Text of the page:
**Current Topics of Interest**

Quantum Thermodynamics (QT) is concerned with the investigation of phenomena such as thermalization and equilibration, heat engines, and foundations of thermodynamics in the quantum regime.The study of thermodynamics in the quantum domain provides an amazing example for the cross-fertilization between different areas of physics, involving classical thermodynamics and solid state physics, as well as quantum information and quantum field theory. For recent reviews see [Goold, Huber, Riera, del Rio, Skrzypczyk, J. Phys. A: Math. Theor.
49, 143001 (2016)], [Vinjanampathy, Anders, Contemp. Phys. 57, 1 (2016)] and [Millen, Xuereb, New J. Phys. 18, 011002 (2016)].My current reseach interest within QT lies in fundamental and practical restrictions for thermodynamic processes in quantum optics. In particular, I am interested in learning about the usefulness (and restrictiveness) of Gaussian operations for tasks such as energy extraction, storage, and distribution, as well as converting work and correlations into each other. More information can be found here. |

Quantum metrology exploits distinctive quantum features, such as entanglement, to enhance the estimation precision of parameters governing the dynamical evolution of the probe systems beyond that achievable by classical means. This enhancement is manifested in the form of a scaling gap in precision with respect to the available resources (the number of probe systems or the average input energy) between the corresponding optimal quantum and classical strategies, and depends on the specific encoding of the parameter in the Hamiltonian describing the evolution.
Here, I have recently been pursuing the question, whether architectures for measurement-based quantum computation can be employed as flexible metrology devices. In this context, we have recently investigated the possibility of creating a versatile all-purpose device for quantum metrology based on 2D cluster states [Friis, Orsucci, Skotiniotis, Sekatski, Dunjko, Briegel, Dür, New J. Phys. 19, 063044 (2017)]. A presentation of this work can be found here (pdf). |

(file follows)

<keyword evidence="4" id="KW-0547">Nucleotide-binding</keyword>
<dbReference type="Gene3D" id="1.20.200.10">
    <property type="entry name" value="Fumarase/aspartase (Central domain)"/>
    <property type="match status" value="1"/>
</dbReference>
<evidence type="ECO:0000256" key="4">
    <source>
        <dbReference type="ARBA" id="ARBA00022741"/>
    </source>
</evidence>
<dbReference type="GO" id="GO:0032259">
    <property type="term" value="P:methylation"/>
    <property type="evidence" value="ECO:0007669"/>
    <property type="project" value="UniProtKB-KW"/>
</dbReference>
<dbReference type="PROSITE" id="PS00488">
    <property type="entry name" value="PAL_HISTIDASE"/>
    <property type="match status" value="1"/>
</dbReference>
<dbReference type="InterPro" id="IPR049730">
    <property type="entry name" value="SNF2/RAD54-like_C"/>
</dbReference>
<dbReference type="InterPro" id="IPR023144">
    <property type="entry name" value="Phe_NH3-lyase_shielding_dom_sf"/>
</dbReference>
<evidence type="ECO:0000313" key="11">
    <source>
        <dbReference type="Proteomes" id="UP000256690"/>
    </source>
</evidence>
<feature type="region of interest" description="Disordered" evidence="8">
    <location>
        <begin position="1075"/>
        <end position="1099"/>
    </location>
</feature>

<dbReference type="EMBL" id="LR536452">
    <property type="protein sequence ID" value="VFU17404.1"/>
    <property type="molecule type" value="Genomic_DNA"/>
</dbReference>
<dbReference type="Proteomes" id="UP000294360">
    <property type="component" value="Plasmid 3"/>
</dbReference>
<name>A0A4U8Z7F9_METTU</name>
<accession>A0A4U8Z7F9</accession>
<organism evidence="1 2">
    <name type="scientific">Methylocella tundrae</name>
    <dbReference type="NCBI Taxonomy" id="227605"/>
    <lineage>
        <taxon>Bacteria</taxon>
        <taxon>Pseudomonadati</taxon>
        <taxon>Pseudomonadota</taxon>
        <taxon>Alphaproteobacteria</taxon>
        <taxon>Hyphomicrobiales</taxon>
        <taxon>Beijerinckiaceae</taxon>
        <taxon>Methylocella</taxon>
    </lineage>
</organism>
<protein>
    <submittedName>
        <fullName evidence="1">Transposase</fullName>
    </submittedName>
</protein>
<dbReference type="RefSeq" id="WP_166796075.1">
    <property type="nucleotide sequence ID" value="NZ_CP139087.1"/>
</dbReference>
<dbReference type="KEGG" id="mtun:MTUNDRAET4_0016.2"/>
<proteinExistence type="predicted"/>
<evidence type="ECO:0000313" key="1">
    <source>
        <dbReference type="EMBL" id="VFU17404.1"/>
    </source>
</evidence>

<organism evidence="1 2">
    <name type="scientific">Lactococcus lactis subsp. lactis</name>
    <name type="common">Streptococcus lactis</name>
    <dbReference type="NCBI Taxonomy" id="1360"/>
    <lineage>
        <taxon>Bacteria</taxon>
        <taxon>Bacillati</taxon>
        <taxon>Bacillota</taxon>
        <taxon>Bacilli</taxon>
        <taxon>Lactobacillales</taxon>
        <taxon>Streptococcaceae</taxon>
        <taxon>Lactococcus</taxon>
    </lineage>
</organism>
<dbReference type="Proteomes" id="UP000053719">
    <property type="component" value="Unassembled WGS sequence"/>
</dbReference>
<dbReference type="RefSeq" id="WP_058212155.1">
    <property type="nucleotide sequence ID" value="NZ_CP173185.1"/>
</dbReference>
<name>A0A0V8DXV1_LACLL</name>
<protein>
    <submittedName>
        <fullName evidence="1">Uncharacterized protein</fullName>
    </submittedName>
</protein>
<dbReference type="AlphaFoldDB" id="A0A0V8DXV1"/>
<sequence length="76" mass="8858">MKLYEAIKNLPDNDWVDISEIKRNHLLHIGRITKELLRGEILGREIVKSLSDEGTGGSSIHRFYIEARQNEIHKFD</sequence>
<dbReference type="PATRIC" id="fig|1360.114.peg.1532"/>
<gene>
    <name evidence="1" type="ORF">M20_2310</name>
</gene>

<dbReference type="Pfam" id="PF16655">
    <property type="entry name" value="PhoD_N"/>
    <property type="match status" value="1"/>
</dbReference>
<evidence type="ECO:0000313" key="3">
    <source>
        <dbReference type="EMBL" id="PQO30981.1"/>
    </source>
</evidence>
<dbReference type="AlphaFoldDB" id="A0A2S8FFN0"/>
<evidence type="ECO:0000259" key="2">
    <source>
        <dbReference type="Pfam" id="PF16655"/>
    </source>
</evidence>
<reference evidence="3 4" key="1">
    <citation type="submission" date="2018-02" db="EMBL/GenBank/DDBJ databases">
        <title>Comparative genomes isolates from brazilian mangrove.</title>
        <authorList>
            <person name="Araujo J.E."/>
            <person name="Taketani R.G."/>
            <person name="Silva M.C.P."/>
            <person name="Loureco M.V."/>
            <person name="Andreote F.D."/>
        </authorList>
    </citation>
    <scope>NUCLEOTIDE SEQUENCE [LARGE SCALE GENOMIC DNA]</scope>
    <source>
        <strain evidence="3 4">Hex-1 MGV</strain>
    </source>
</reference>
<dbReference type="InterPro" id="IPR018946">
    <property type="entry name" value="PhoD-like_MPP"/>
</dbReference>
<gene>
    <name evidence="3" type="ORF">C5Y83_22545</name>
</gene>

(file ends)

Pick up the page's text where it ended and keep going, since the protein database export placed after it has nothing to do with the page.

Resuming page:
Another research interest in quantum metrology concerns estimation scenarios where the parameter of interest is encoded in Gaussian transformations, see [Friis, Skotiniotis, Fuentes, Dür, Phys. Rev. A

For more information see this page.

**92**, 022106 (2015)], and more generally in the connection between quantum metrology, quantum computing and quantum thermodynamics.For more information see this page.

An interesting connection between quantum computing and artificial intelligence arises from modelling the decision-making processes of autonomous learning agents via quantum random walks. The framework for this investigation is the Projective Simulation (PS) model, introduced in [Briegel, De las Cuevas, Sci. Rep.
2, 400 (2012)], and its variant the Reflecting Projective Simulator [Paparo, Dunjko, Makmal, Martín-Delgado, Briegel, Phys. Rev. X 4 031002 (2014)]. A key element in the computational architecture that allows the agent to update its decision-making process when it learns is coherent controlization, i.e., a method of adding control to a set of a priori unspecified unitaries. We have investigated these methods for systems of trapped ions [Dunjko, Friis, Briegel, New J. Phys. 17, 023006 (2015)] and superconducting qubits [Friis, Melnikov, Kirchmair, Briegel, Sci. Rep. 5, 18036 (2015)]. More information can be found on this website. |

Fermions make up essentially all standard matter in the standard model of particle physics, but interestingly their role in quantum information and computation is sometimes regarded as marginal. Nonetheless, growing interest in fermions and their interesting properties is arising through applications in solid state physics. Many theoretical studies rely on mappings between fermions and qubits - the Pauli principle practically limits the occupation of a fermionic mode to at most one particle, effectively turning them into two-level systems. However, there is an interesting mismatch between fermions and qubits. My research interest is hence to study this difference, to learn in what sense "fermions are not qubits", and to study the quantum correlations in fermionic systems with no fixed particle number. Read about it in [Friis, Lee, Bruschi Phys. Rev. A
87, 022338 (2013)], and in [Friis, Reasonable fermionic quantum information theories require relativity, New J. Phys. 18, 033014 (2016)], or in our recent article on fermionic teleportation [Debarba, Iemini, Giedke, Friis, Phys. Rev. A 101, 052326 (2020)]. Download a presentation [pdf], or find out more on this website. |